Fall 2014 Director’s Message

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By Mark Masuoka, Executive Director and CEO

A is for the Akron (Art Museum)

With the recent publication of three Akron-centric books, A is for Akron by Karen Starr and Joanna Wilson, The Hardway on Purpose: Essays and Dispatches from the Rust Belt, by David Giffels and Dave Lieberth’s history of Akron, Inventive. Industrious. Inspired., I feel it is only appropriate that the focus my attention is on my new home.

Over the past year, I’ve been listening and learning about what it means to be from Akron and the impact the Akron Art Museum has had on the community. To that end, the art museum has celebrated the seventh anniversary of its John S. and James L. Knight Building and has taken full advantage of the forward thinking design and architecture of Coop Himmelb(l)au and as the building continues to attract visitors from all over the world as well as throughout Northeast Ohio. The expansion of the museum’s galleries and public spaces has also proven to be a great addition to the museum and a significant cultural asset to Akron; producing a substantial increase in our public programming and our ability to engage with the community.

So why does this matter to Akron? It matters because the expansion of the Akron Art Museum has been the catalyst for a cultural shift, not only for the museum, but also for our entire Akron community. It has set in motion a new set of possibilities about what it means to be an art museum, our role in the community and most of all, it has raised expectations. We no longer have the option to only live within our means, but to live up to our full potential.

As part of the original vision of the expansion of the museum, the development of an outdoor space-directly to the south-currently our member’s parking lot, will focus of our attention on creating a public space that will serve as an urban oasis and provide a place where people can gather to enjoy art. It will also be a space that can offer tranquility and encourage users to slow down and take a moment to just sit still and unwind from the hustle and bustle of everyday life. The premise is that an outdoor space could be more that just additional programming space, but should offer the opportunity to be an active participant in the life of the city and to be a connection point to visitors that seek a way to live creative. Join us on November 11 for our forth Community Conversation: Shifting the Cultural Landscape, Public Place | Public Space. This series of community forums are generously sponsored by the Burton D. Morgan Foundation and are intended to expand our ability to facilitate conversations on a broad range of topics including art, entrepreneurship, innovation and placemaking.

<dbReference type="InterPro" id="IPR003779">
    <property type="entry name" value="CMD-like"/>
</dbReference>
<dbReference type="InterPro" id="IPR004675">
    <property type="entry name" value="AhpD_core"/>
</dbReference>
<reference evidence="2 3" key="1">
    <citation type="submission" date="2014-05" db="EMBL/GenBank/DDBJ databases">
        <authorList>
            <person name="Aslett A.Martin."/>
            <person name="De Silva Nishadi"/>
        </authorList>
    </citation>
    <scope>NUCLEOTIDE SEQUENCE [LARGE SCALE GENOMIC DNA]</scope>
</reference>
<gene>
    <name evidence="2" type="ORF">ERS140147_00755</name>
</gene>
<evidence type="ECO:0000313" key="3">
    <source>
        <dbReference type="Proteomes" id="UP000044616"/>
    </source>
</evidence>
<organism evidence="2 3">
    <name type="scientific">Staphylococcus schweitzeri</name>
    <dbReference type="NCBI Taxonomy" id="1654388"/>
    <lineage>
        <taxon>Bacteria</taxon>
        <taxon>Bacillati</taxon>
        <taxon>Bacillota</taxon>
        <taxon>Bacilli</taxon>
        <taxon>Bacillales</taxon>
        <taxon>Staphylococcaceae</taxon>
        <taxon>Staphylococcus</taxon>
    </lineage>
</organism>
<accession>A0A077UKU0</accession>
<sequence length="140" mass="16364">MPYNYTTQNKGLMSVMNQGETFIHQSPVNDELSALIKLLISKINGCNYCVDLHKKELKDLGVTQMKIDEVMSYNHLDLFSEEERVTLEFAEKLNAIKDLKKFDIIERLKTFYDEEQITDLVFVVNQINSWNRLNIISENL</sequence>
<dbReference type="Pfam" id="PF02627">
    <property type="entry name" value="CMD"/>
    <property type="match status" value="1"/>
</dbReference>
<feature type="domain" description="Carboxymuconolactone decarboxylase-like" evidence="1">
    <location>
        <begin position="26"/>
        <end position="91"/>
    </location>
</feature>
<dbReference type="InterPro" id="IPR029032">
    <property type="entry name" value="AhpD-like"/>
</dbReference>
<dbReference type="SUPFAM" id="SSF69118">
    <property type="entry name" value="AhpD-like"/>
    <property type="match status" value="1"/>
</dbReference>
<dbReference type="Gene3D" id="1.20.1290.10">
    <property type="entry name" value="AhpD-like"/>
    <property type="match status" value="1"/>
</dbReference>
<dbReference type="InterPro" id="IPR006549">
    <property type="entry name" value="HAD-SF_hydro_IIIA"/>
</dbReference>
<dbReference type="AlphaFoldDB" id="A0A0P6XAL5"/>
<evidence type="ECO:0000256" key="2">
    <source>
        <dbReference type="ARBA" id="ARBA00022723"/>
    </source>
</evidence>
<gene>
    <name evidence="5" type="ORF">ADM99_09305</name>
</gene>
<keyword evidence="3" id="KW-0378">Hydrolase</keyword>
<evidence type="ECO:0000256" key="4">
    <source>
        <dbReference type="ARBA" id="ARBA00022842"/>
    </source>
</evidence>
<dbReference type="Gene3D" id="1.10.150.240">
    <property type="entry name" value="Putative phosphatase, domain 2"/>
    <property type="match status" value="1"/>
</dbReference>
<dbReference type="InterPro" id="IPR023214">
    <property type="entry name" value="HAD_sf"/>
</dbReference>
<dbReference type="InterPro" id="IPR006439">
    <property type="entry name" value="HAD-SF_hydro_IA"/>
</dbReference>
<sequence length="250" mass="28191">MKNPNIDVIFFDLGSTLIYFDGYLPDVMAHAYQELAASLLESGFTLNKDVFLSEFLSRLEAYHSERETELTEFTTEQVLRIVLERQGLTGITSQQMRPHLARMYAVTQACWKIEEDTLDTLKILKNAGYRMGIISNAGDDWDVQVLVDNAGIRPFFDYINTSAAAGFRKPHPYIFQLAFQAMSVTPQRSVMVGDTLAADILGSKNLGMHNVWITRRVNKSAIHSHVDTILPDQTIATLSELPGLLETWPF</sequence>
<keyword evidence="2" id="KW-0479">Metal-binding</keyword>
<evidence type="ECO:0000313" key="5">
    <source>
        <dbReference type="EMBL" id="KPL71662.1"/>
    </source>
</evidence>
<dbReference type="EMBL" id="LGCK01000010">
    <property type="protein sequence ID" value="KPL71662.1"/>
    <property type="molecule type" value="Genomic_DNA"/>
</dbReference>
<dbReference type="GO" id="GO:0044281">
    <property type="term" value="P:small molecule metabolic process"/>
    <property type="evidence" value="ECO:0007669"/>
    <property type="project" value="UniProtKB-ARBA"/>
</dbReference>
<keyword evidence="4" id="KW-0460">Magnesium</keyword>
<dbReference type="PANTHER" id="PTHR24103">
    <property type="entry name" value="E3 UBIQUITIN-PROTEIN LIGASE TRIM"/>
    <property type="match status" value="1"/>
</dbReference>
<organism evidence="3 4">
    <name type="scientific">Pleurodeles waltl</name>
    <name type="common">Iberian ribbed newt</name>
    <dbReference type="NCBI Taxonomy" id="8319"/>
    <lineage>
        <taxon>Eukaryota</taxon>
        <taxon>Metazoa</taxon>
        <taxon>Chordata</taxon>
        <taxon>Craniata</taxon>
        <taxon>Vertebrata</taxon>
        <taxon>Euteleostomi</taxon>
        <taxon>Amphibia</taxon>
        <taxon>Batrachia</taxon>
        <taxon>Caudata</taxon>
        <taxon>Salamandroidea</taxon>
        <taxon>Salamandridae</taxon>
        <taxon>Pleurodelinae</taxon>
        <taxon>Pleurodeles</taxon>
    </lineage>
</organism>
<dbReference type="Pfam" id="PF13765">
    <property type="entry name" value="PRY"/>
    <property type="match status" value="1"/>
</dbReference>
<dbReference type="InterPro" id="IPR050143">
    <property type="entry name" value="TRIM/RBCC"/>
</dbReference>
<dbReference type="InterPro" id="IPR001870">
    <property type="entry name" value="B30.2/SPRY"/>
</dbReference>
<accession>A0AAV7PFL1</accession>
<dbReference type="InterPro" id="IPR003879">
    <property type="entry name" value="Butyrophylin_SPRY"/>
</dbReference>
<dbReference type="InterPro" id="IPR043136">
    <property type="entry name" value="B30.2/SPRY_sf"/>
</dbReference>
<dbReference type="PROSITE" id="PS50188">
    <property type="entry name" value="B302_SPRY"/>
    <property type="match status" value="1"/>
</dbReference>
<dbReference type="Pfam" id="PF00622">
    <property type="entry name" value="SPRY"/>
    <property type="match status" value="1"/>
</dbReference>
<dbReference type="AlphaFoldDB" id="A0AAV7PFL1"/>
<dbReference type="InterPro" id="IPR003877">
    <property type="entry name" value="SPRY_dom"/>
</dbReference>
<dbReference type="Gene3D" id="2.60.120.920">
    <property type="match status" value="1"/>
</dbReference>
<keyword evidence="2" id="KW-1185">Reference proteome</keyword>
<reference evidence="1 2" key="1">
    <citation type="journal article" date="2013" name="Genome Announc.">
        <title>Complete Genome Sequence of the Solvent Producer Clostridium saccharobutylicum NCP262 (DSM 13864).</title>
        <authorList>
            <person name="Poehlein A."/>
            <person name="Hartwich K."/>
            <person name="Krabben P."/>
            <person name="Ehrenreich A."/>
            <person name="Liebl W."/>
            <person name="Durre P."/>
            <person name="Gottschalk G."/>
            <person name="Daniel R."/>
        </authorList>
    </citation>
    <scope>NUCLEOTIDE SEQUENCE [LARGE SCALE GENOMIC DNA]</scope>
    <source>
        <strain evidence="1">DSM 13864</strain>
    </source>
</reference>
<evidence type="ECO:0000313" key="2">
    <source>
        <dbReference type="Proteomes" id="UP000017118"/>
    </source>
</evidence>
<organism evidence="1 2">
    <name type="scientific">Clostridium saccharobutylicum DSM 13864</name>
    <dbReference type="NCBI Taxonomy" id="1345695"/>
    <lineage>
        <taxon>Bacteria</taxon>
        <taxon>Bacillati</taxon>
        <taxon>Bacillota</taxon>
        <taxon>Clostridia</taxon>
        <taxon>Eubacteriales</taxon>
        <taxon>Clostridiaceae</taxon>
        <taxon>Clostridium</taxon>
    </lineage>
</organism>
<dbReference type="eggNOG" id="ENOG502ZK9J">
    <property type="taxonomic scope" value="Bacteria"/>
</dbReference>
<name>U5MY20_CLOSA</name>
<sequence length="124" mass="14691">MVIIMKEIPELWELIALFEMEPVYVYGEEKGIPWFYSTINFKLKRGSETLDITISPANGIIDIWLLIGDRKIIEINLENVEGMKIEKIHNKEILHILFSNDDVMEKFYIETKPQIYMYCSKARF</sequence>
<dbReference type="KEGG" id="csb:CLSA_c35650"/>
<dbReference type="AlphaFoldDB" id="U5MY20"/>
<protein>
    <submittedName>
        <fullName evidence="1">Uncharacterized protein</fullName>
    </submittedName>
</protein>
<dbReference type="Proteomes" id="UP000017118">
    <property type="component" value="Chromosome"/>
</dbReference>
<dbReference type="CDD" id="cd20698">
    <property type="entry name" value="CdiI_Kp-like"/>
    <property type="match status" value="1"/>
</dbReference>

Inside the museum, our expanded galleries also provide additional space to showcase new acquisitions to our ever-expanding collection including Tony Feher’s Untitled, sculpture, acquired through the generosity of The Mary S and Louis S. Meyer Endowment Fund for Painting and Sculpture and currently installed in our Sandra L. and Dennis B. Haslinger Foundation Galleries.   Our current exhibition, Skin and Bones: 20 Years of Drawing features over 300 works by Houston-based artist, Trenton Doyle Hancock in our Karl and Bertl Arnstein Galleries. Hancock’s work provides viewers with an insight into the artist’s inner life through his drawings and paintings and is inspired by comic books, superheroes, cartoons and graphic novels, which is filtered through his personal experiences and fueled by his creative spirit. Recent changes in our galleries also include interactive activities connected with each new major exhibition in our Jerry and Patsy Shaw Video Box and an expanded exhibition schedule in our Mary S. and David C. Corbin Foundation Gallery, featuring photographs from the Akron Beacon Journal archives celebrating their 175th anniversary.

Over the past year, we have launched three public projects outside of the museum’s walls including Jamie Burmeister’s Message Matters, Tony Feher’s Buoy and Jesse Strother’s Make Your Mark wall drawing at the Knight Center. This year, the museum will be announcing more projects intended to bring art directly into the community and to increase our effort to communicate our increased level of activity. As a member of the Akron Art Museum, you will receive an invitation to our upcoming Annual Meeting on September 23. The event will offer a recap of the past year of activities; programs and events as well as offer an inside look into the upcoming exhibition season and to hear about the future direction of the museum’s strategic initiatives and public programs. If you’re not a museum member, here is your chance to sign up today, get plugged and join us at the event. To become an Akron Art Museum member, please give us a call at 330.376-9186 ext. 225 and speak to one our membership associates today. You’ll be glad to know that your contribution allows us to accomplish our goal of enriching lives through modern and contemporary art. 

A is for the Akron (Art Museum) and as a 21st century art museum, we are dedicated to promoting the understanding that creativity is an essential component to the development of a vibrant and engaged community. As a community leader, I have the responsibility to stay on the leading edge of innovation, civic engagement and cultural advancement to lead the museum into the future.   With your support, we can make great things happen together, in this city we call home.  

 

 

 

 

 

 

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